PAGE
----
The throat and neck have many different functions of the body such as swallowing, breathing, speaking and hormone production. These many functions make the area susceptible to different health conditions.
Tonsillitis is an inflammation of the tonsils that leads to swelling, sore throat and difficulty swallowing. It is usually the result of a viral or bacterial infection and tends to affect children more frequently than any other age group.
A sore throat is a painful but common affliction that everyone suffers from on occasion. It may be the first sign of a cold, the result of strained vocal cords or a symptom of a more serious condition such as strep throat. As miserable as a sore throat can make you feel, in many cases symptoms clear up quickly and without medical treatment.
Laryngitis is swelling and irritation of the larynx (voice box). It causes hoarseness and, in some cases, voice loss. It can be acute (short-lived) or chronic (long-lasting), but is usually the result of a temporary viral infection or vocal strain and clears up quickly. Persistent laryngitis that lasts longer than two weeks could be a sign of a serious condition and should be evaluated by a doctor.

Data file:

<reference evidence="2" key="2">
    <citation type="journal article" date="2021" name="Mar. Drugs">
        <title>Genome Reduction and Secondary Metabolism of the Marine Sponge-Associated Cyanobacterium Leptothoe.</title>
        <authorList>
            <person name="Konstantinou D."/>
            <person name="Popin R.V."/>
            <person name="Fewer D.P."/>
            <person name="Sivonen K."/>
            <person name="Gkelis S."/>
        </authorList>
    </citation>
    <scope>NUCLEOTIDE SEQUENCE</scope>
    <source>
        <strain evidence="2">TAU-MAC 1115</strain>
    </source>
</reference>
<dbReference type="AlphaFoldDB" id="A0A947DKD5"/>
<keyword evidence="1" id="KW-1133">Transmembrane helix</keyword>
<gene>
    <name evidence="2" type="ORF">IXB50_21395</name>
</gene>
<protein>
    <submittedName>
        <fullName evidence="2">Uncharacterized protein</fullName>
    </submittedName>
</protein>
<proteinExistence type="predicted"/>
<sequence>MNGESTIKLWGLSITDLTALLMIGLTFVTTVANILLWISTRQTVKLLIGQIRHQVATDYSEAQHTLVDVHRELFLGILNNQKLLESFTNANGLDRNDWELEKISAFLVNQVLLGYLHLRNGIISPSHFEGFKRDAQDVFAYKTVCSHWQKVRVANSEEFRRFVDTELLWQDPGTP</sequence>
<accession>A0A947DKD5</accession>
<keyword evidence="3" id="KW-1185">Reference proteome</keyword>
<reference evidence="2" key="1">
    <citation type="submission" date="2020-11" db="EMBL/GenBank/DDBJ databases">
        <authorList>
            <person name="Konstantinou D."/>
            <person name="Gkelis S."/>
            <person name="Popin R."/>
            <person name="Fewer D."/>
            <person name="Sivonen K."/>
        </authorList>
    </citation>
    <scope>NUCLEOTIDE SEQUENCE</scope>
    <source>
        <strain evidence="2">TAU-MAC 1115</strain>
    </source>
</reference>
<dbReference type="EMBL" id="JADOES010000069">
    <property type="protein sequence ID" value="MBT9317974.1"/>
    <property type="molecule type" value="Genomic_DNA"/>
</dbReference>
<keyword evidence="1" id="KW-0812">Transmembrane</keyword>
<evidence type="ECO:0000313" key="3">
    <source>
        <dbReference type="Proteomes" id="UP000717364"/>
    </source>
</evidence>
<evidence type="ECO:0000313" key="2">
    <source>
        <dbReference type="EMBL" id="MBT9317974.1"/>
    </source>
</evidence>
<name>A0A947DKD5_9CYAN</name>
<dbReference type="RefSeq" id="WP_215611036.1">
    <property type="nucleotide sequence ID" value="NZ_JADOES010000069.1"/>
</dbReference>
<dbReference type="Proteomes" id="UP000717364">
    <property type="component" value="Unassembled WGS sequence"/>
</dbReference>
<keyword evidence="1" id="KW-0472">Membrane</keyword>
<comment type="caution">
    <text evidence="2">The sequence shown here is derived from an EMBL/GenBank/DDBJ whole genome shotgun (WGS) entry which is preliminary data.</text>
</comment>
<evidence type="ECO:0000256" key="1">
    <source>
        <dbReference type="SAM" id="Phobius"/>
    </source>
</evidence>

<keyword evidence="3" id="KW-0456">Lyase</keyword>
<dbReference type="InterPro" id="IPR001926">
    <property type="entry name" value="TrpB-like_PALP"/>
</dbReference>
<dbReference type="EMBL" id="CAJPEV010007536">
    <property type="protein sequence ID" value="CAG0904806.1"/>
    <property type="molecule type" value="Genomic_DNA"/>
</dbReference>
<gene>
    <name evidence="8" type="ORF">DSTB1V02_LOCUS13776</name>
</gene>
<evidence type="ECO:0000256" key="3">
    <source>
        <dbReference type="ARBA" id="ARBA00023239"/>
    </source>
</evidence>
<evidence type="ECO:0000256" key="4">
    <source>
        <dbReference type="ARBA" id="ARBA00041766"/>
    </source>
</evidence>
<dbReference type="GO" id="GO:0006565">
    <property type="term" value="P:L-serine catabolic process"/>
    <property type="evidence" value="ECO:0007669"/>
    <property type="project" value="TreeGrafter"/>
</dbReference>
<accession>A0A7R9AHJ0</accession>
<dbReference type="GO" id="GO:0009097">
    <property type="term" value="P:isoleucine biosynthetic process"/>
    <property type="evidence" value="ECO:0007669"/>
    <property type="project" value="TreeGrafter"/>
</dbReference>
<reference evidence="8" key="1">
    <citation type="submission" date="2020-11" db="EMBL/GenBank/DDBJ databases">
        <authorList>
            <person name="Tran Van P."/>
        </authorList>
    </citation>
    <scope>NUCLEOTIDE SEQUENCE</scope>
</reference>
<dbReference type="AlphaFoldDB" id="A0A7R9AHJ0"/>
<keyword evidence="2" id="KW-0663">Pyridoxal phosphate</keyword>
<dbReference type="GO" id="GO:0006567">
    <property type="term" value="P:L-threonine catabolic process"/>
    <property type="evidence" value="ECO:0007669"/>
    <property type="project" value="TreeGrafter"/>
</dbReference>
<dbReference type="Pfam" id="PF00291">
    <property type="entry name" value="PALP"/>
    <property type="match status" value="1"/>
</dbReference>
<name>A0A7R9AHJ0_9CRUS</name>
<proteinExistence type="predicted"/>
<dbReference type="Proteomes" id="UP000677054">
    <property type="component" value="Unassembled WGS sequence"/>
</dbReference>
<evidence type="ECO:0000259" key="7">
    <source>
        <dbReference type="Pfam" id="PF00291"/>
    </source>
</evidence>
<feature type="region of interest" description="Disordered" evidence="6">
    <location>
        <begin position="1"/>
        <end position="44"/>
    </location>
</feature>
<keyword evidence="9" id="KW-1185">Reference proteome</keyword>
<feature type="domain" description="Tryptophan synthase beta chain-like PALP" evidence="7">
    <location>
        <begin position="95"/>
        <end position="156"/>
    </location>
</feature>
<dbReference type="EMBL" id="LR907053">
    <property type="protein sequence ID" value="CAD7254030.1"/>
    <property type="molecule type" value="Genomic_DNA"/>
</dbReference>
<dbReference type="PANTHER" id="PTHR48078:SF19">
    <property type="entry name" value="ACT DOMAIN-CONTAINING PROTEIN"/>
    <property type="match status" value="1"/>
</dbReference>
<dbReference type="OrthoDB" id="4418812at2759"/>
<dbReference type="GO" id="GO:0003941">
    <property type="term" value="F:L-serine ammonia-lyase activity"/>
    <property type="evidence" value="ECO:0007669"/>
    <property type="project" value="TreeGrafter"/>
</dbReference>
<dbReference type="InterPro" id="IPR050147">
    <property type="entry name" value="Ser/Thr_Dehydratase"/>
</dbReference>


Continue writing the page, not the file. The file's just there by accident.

The thyroid and parathyroid are both glands in the neck that are responsible for producing hormones. The thyroid regulates the body’s metabolism, while the parathyroid controls the levels of calcium in the body. Both are prone to disorders involving abnormal amounts of hormone production.
There are different types of thyroid cancer. Papillary, the most common, forms in the follicular cells that produce thyroid hormone. It usually strikes people aged 30 to 50. Follicular thyroid cancer originates in the same region, but typically affects those over 50. Medullary thyroid cancer forms in the C cells that produce calcitonin. Anaplastic thyroid cancer is rare, but grows rapidly and is difficult to treat. It usually occurs in people over the age of 60.
Tumors that develop in the throat, voice box, vocal cords or tonsils are referred to as throat cancer. People who smoke, use smokeless tobacco or drink alcohol are most at risk of developing this type of head and neck cancer.
Call Michigan Otolaryngolic Society at (313) 874-1360 ext #303 for more information or to find a doctor near you.